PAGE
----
“This is the heartbreaking thing,” Mr. Starnino said. “In the U.K., it’s a big deal – it’s talked about in the newspapers, names are circulated … In Canada, who cares? To tell you the truth, I’d forgotten that George Elliott Clarke even got the job.”
The laureate tradition dates back centuries in Britain, and great poets such as William Wordsworth, Alfred Tennyson, and Ted Hughes have given the role a sheen of credibility in that country.
Even so, the idea of a ceremonial poet has always seemed fraught, if not faintly ridiculous, to many in the profession. Philip Larkin quipped that he had nightmares about being appointed, and later rejected the post when it was offered.
Some fear that the obscurity of Canadian laureates stems not only from tensions inherent in the job, but from a deeper suspicion of poetry in general.
Mr. Wah largely avoided the creative trade-offs of writing occasional verse by focusing on the promotion, rather than the creation, of poetry. In his travels to give lectures and readings, he found that Canadians were broadly interested in verse, but also intimidated by its perceived difficulty. “A lot of people are afraid of poetry,” he said in an interview. “I think that comes perhaps from an educational system that poses poetry as a kind of cryptic puzzle that has to be solved.”
The subject of poetry’s relationship to the reading public has galvanized and divided poets for centuries. L’affaire Clarke merely came at a time when the old debate had been given new life – both by Bob Dylan’s Nobel Prize, which divided poets on whether a songwriter should count among their ranks, and a small book by the poet and novelist Ben Lerner with the self-explanatory title The Hatred of Poetry. Naturally, Mr. Clarke has thoughts on the subject. He writes “accessible” poetry and evangelizes for the same. When he was a teen, he had a regimen of writing four songs a day, and fell in love with the idea that “anything can be poetry.”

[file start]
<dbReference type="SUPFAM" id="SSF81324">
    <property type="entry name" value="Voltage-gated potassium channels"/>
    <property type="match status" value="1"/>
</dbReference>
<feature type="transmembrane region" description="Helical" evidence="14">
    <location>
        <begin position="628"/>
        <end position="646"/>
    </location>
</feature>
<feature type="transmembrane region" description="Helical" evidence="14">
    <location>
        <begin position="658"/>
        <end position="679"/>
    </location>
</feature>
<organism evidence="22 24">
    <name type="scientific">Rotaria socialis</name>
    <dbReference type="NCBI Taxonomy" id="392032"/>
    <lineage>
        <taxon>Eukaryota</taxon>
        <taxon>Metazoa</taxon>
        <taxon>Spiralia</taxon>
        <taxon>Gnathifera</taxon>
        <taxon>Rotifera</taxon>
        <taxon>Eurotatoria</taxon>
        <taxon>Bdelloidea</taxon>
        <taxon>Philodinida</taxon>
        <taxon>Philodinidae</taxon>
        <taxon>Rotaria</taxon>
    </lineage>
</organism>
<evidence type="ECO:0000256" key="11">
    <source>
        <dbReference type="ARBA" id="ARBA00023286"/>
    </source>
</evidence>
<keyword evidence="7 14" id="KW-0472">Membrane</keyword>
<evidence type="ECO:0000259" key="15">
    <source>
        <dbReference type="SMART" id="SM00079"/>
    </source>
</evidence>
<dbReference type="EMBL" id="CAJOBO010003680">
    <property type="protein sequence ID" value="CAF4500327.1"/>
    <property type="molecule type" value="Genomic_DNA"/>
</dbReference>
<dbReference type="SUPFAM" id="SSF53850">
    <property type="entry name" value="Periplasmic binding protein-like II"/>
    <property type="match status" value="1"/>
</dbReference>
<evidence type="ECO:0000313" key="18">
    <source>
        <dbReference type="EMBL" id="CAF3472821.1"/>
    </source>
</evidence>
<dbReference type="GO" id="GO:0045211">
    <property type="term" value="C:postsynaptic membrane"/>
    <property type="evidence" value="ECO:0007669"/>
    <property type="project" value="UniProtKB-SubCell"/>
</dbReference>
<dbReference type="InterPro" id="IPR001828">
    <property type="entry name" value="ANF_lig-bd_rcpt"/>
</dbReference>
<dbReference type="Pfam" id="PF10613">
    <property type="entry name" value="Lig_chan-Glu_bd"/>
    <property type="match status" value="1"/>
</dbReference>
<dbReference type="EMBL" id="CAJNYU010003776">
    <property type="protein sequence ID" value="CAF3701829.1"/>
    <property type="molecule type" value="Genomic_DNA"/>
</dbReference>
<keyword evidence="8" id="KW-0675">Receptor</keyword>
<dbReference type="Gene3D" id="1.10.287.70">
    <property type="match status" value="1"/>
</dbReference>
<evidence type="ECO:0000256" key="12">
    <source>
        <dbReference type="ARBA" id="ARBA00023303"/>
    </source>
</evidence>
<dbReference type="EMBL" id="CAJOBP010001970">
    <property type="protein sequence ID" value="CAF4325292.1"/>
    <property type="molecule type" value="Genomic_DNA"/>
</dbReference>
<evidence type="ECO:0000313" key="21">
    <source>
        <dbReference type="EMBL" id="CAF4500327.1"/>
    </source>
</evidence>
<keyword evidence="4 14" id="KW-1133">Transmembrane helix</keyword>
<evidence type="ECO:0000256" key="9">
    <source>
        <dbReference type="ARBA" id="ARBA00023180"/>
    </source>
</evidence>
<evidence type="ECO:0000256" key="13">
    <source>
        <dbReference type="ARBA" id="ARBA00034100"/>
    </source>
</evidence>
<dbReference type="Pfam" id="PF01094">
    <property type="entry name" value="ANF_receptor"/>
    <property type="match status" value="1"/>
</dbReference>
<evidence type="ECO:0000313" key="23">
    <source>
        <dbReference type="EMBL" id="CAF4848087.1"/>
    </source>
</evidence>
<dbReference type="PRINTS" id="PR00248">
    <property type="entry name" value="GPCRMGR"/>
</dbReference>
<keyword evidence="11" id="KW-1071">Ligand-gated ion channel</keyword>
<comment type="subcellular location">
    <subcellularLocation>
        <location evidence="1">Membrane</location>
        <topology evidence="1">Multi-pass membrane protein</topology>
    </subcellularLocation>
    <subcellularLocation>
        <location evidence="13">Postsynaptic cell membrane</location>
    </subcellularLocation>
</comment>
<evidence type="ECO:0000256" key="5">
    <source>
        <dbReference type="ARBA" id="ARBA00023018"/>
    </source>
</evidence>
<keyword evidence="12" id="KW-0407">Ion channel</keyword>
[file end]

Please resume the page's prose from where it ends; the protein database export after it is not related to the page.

Elton John and his lyricist Bernie Taupin were early influences. Soon he graduated to the great singer-songwriters: Joni Mitchell, Neil Young, Bob Dylan, Leonard Cohen. “It’s high time that songwriting was acknowledged as an art form,” he says.
In Mr. Clarke’s conception of poetic history, the art ticks back and before between popular and elitist phases with a metronomic regularity. Today, the needle has swung too far away from accessibility, he says.
“I’m a poet whose poetry has been recited at weddings – and I’m happy to put that on my CV,” he says. “It can be very witty, very inventive, very learned, but it’s also accessible… It’s really too bad that poets, not all poets, but some, in the name of being ultra-avant garde, have looked askance at these types of poetry.”
As laureate, he says he feels a responsibility “to represent a kind of vox populi” – and in that way, he might seem to have much in common with the members of Parliament who shunned his services for the better part of a year. In the end, it was perhaps the scale of his ambition for the role that made his neglect by the people’s representatives sting. Mr. Clarke was always keen to write poems. Parliament seemed less keen to hear them.
For Mr. Starnino, the episode has resonance beyond itself.
“George’s complaint about his plight is a near perfect mirror of the plight a lot of contemporary poets find themselves in,” he said. “‘Why is no one paying attention to me?’”
Elegy for Leonard Cohen
(à la manière d’Allen Ginsberg)
This terrible, irritable dawn–
This morning of Mourning–
His obituary crowbars apart
Prophecy and Nostalgia…
Always native to Heaven,
Minting gleaming melodies,
Freeing a nailed-down Christ,
Obeying the mating-calls
Of mandolins and guitars, he
Never abstained from Liberty,
Never lost the Intelligence
Of Dylan-dark sunglasses
And light making masterpieces
Of shambles, or lighting up
Cages where lovers loll,
Lousy with tears and sighs…
Poet of Everything,
He transcended conclaves
Of critics, the murders
Of poets, all those copycats–
Sordid franchisees of blues–
Every presidency serving up
Immaculate Corruption, the stale,
white bread circulated with grease…
His insatiable suitcase,
Portaging Gog and Magog
(In eastern Quebec), Hydra,
Rue Main, Manhattan, Havana,
Pursued the ghosts of Glory–
Parliaments of movie screens–
Fiestas of butterflies, and secret
Eros, Eros, everywhere…
After auditing the News,
I suffered the insomnia
Of steel nails, heads battered
Until drowsy, woozy in wood.
Eternity expires as eyes close–
Or we succumb to sobbing…
But the honest poet voids
The dirty mind of Grief,
Knows the poet’s grave
Is his deathless poems–
Dark, remorseless Beauty–
Light that scalpels eyes open.
George Elliott Clarke, parliamentary poet laureate
11 Nov., 2016Report Typo/Error